ARTHUR
Let's just say you were an unwitting accomplice to a suicide. (ARTHUR notices NORMA JEANE's bewilderment) Norma, it's not your fault. You were supposed to make me forget my girl with the flaxen hair, but she came to life in you, and I was forced to watch her suffer. She was better off living in my mind, where she would have remained perfect. As I said, when something is gone, it is gone. I know that now.
NORMA JEANE (resigned)
I was looking for a father and you were searching for her. We were both fooled. (pauses and studies ARTHUR) But your talent That could never die. Your voice...
ARTHUR
My voice was your voice...for too long...
NORMA JEANE
That wasn't my fault...you used my words...my own words...you took my words for a character in a movie...
ARTHUR
Did I? A character? I was a writer, Norma. Writers need a source of inspiration. You were the only one there. And, who was Roslyn? She was you, Norma. You couldn't see that I wanted to bring out the best in you. You took your cues from a second-rate acting coach who strained your wallet, and who wanted to keep you just good enough - or bad enough - to ride the gravy train. So long as you trusted her, you were doomed. There was enough inside you - if that was the game - to incarnate Roslyn...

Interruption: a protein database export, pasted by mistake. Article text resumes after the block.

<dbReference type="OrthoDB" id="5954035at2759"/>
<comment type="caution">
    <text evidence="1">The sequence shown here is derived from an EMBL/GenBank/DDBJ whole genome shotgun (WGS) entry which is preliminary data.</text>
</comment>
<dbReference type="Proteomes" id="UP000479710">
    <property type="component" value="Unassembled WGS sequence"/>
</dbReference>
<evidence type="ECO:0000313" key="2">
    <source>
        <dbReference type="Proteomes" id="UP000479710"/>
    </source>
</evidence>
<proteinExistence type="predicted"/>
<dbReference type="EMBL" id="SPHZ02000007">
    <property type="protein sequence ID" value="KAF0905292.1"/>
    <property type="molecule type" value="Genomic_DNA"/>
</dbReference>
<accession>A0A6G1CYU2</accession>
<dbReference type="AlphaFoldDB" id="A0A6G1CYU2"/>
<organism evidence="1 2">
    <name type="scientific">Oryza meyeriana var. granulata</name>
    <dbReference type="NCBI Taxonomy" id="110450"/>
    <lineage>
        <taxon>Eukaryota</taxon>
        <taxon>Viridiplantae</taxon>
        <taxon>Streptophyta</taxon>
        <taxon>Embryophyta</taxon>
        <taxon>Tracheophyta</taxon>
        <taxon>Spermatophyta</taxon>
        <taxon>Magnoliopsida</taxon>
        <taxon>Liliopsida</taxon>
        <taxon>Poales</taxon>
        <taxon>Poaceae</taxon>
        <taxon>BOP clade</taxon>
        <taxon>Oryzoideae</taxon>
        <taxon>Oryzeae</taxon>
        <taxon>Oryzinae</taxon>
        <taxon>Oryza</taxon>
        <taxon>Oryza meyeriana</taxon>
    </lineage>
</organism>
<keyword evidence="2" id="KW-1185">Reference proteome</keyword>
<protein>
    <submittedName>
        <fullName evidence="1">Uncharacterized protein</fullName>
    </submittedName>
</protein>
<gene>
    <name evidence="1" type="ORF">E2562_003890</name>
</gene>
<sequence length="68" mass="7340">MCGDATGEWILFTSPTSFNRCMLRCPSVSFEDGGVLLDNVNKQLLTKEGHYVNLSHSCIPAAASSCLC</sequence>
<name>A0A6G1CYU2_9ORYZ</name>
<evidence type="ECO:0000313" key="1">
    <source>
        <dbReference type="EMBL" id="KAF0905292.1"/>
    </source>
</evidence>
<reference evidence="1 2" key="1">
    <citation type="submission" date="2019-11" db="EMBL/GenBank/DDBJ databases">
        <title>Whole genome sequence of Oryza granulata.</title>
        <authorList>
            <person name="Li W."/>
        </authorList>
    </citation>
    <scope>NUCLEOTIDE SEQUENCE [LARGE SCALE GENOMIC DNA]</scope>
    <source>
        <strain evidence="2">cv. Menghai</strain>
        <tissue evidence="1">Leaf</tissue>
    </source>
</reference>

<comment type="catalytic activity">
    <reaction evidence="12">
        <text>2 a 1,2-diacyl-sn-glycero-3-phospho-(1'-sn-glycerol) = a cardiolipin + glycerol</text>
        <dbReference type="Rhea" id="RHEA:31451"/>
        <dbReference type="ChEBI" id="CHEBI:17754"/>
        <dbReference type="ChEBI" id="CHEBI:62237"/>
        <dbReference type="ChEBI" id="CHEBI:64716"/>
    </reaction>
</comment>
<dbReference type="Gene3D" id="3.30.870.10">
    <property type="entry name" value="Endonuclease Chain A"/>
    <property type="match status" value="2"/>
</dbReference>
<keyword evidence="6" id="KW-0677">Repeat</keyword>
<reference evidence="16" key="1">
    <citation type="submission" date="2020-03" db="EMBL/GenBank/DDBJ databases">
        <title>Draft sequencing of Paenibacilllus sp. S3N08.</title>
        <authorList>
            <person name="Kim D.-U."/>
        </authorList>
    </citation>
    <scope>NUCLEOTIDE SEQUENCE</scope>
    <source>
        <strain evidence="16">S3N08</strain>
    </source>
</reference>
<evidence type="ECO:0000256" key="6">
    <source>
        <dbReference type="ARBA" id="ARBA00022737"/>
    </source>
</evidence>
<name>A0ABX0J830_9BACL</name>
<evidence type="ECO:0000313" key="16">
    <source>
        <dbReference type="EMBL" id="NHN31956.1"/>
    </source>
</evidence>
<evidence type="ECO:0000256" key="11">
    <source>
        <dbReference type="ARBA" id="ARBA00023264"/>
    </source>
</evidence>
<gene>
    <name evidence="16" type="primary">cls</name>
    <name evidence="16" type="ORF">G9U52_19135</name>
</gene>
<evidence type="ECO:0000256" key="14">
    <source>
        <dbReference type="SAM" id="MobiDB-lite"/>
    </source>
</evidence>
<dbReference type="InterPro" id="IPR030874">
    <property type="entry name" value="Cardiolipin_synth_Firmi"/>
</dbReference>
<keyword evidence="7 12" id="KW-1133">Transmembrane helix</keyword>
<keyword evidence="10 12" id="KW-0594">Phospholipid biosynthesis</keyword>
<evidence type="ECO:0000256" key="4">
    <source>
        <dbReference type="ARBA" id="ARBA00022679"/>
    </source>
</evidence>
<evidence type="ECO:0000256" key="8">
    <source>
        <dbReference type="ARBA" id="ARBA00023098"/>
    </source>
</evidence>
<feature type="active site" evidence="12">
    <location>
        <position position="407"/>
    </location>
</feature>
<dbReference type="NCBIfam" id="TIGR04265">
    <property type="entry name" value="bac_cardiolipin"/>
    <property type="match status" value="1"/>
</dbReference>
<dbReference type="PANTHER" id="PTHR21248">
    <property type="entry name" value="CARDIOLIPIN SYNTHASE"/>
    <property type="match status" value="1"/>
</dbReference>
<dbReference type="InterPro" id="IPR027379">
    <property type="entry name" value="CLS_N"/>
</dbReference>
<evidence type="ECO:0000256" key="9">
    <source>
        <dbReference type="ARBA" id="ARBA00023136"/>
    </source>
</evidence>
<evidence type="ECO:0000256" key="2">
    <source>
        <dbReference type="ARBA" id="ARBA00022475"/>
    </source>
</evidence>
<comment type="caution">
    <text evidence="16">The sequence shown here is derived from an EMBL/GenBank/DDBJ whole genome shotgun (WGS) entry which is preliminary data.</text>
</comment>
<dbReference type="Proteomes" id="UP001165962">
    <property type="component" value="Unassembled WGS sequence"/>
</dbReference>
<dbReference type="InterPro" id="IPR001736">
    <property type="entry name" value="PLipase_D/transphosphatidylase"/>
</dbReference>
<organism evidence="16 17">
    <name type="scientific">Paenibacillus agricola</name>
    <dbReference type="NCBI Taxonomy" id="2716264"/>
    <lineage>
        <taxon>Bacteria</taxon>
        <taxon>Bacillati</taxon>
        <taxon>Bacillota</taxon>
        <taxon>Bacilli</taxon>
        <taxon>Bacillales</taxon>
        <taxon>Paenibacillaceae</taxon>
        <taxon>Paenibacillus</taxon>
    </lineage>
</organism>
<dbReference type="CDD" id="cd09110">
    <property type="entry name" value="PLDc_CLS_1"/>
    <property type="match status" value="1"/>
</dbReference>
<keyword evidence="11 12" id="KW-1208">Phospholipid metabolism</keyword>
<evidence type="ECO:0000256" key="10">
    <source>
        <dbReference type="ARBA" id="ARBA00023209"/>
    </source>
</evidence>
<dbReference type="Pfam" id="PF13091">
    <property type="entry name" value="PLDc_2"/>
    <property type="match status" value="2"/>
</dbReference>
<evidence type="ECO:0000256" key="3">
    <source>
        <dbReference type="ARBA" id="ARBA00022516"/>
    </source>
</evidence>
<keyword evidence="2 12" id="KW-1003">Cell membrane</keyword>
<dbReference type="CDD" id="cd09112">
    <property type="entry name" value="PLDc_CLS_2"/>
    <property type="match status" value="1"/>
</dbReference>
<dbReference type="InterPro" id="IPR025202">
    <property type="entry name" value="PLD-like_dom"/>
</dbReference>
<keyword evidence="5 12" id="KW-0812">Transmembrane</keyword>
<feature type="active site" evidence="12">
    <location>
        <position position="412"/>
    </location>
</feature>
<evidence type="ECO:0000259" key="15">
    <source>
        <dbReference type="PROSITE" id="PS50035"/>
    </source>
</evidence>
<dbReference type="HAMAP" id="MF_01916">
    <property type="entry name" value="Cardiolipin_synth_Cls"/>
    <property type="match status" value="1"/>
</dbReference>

NORMA JEANE
I fired Paula...but, you must admit, Roslyn was weak...
ARTHUR
No You could not see that Roslyn was my gift to you...a tribute to your goodness and kindness - the woman inside you. You were a gentle woman with a steely spine. You were strong, Norma...you took on the Hollywood bosses. If only you were able to overcome the neediness - if only you could have looked in the mirror and were able to see the real woman - whole - with everything to offer the right man. It was no crime to be gentle. You would have survived it all. Roslyn was the best performance you ever gave. It was honest - it was true. My words, your words...what did it matter. Roslyn, like you, could not see anything suffer. To me, you were like one of the wild mustangs. I didn't want to see you get slaughtered and fed to the dogs. The only way for me to save you was with words. I was a warrior, but my weapon was a single pen - my artillery, words. You could not hear the words - you could not see the truth. In the end, I was tired. My arsenal of words was used up. And, you...you remained that frightened little girl. Norma, it was okay to grow up.